Evolution of the Ostomy Adjustment System (OAS) in Norway: A Comprehensive Journey from Conception to Implementation and Beyond

Adapting to life with an ostomy presents a complex array of challenges, encompassing both physical and psychosocial aspects. This project aim to address the nuanced needs of those adjusting to life with an ostomy.

To support individuals through this adjustment, follow-up care with a stoma care nurse (SCN) is typically arranged after surgery. This care is crucial for navigating the multifaceted journey of living with an ostomy. Against this backdrop, we embarked on a quest to enhance the way care is delivered, aiming to address the nuanced needs of those adjusting to life with an ostomy.

Translation and early development

In 2011, a significant milestone was achieved by translating the Ostomy Adjustment Scale into Norwegian. This initial step began with an ambitious project to develop a clinical feedback system tailored to Norwegian patients’ needs.

Subsequent development and testing

Following this translation, the focus shifted to the development of a robust clinical feedback system. This system has undergone rigorous testing, refining its capabilities to meet the practical demands of healthcare settings.

Implementation across Western Norway

The tested and refined system gained momentum and was eventually implemented across all hospitals in Western Norway. This widespread adoption signified a major advancement in patient care for patients with stoma after surgery.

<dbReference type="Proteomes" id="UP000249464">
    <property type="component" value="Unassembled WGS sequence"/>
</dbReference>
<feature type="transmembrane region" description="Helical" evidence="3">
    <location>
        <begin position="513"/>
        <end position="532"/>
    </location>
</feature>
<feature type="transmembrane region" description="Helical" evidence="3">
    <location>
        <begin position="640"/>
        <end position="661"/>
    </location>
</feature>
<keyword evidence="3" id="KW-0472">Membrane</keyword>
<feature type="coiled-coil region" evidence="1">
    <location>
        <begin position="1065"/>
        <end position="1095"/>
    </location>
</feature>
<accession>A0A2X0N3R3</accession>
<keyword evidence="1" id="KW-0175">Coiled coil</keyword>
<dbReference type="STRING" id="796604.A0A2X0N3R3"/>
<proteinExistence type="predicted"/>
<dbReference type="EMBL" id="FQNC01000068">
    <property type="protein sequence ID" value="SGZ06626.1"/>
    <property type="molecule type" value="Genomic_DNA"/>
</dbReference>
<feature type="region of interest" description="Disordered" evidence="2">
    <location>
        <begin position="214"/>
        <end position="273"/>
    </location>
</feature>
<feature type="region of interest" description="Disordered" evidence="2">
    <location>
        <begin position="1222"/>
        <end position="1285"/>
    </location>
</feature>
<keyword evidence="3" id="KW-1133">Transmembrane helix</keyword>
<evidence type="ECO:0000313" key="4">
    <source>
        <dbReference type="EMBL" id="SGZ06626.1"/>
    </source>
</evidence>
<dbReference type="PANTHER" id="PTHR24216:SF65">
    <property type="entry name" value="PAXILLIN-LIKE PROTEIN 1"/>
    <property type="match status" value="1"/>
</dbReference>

Ongoing research and enhancement

With this system in place, ongoing research has concentrated on enhancing its effectiveness. The primary aim was to improve the feedback mechanism and better understand how patients cope post-surgery.

Health and Quality of Life Before and After Surgical Treatment for Severe Obesity

This study aimed to enhance our understanding of the impact of surgical treatment on morbid obesity on biomedically relevant variables indicating the risk of physical illness and how patients perceive their health and quality of life before and after treatment. We also aimed to investigate predictors of these changes. Our hypothesis posits that improvements will be observed in risk variables and health-related quality of life after surgery.

Following a prospective cohort study design, we intended to include 500 patients and collect data before the operation as well as 1, 5, and 10 years post-surgery.

Approximately one-third of patients undergo a surgical procedure known as the “Duodenal Switch”, in which approximately 60 % of the stomach is removed, and portions of the small intestine are bypassed. At the same time, the remainder will be treated with a method termed the “Gastric Sleeve”, in which around 80 % of the stomach is removed. The data will encompass medical history, clinical examinations, blood tests, and various self-administered questionnaires.

Key information:  

Main contributors: Kirsten Lerum IndrebøJohn Roger Andersen, Anny Aasprang
Norwegian Nurses Association Western University of Applied Science, Førde Hospital Trust, Helse Vest RHF (the Western Norway Regional Health Authority).
Project period: 2011-
Cooperative institutions: Western University of Applied Science, Førde Hospital Trust, Fonna Hospital Trust, Haukeland University Hospital
Rutinemåling av tilpassing til å leve med stomi saman med eit klinisk tilbakemeldingssystem i poliklinisk oppfylging av stomiopererte; vil det fremje tilpassinga til å leve med stomi? (in Norwegian), Tilpassing, helse og livskvalitet hos personar med stomi (in Norwegian)